I took a shot at sheriff.. and got fired 'cause I was deputy

Not me personally, but former Beadle County Deputy Gayle Kludt found herself job hunting after filing petitions to run for the Sheriff has a big story in the Argus Leader about the situation:
The Beadle County deputy was fired a day after announcing she would be challenging the sheriff, her boss, in the fall election.

"I'm not going to be intimidated into not running," said Kludt, who's not the first deputy to campaign against a sitting sheriff.

While sheriff's deputies - like all residents - have a right to run for office, few rules shield them from the consequences of campaigning against their own boss.

Deputies can face less desirable shifts or assignments, or, most commonly, termination. And when campaigning deputies do stay on board, it usually creates a workplace that's awkward at best, and divisive at worst, say those who have been through it.

Beadle County Sheriff Tom Beerman denied that Kludt's dismissal had anything to do with her decision to challenge him for his job. Ongoing "personnel issues" led to her being fired, he said.

"I've never ran from anybody in my life, and I'm not about to start now," Beerman said. "It was probably bad timing, but it was all over personnel issues."

Kludt doesn't accept that explanation. She said when she first told Beerman in March about her plans to run for sheriff, his response was that she no longer would be in charge of the county's juvenile detention center.

"I told him 'OK,' thanked him and then went to the door," Kludt said.

About a month later, after collecting enough signatures, Kludt filed papers with the county declaring herself a candidate. The next day, Beerman called her to his office and handed her a terse letter:

"The tension now existing at the sheriff's office does not contribute to its efficient operation. Consequently to maintain morale and full effectiveness of all personnel your employment ... is terminated effective immediately," it stated.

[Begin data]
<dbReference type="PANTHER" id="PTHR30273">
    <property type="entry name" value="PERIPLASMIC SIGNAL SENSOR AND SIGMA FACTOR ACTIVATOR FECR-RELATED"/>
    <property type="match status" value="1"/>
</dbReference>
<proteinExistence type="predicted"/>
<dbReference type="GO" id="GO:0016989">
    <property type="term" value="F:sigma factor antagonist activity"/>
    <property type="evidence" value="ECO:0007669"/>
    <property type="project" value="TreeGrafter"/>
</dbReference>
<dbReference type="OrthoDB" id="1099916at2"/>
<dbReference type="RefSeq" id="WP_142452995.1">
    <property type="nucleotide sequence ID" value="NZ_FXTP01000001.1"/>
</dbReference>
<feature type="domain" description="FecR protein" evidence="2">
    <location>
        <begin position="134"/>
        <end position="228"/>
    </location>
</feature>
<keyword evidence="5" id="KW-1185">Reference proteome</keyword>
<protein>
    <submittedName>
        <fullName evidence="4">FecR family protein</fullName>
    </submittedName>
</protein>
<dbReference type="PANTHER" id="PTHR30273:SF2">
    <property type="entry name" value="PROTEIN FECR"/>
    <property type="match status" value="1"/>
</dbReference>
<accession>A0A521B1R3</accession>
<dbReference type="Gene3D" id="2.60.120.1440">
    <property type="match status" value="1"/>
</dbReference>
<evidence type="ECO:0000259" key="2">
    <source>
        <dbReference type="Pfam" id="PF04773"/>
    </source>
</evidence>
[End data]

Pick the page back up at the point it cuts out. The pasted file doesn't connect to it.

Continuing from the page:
Read it all here.

It just doesn't happen in the Sheriff's office. I recall back in 1990 when after a string of bad press for the office, Jim Schade from the Office of School and Public Lands challenged his boss Tim Amdahl at the State GOP Convention.

Much of the office turned against Amdahl, and backed Schade, who now owns a vinyard in Volga. And the firings started even before it got to the convention floor, where Schade eventually lost the challenge. That even included Dave Hazeltine, the husband of Secretary of State Joyce Hazeltine - a fellow constitutional officer with Amdahl.

Yes, Amdahl survived the convention challenge. But he later went on to lose the general election. A bit of a cautionary tale, isn't it.

I can't comment on the Sheriff's situation, but the revolt within the 1990 office of School and Public Lands was one of the ugliest things I've ever seen in politics. (But 16 years later makes for a good story).

Comments

Publisher said…
This story has been playing out in the Huron paper for weeks now! Why is it getting attention from the Argus and Keloland now?

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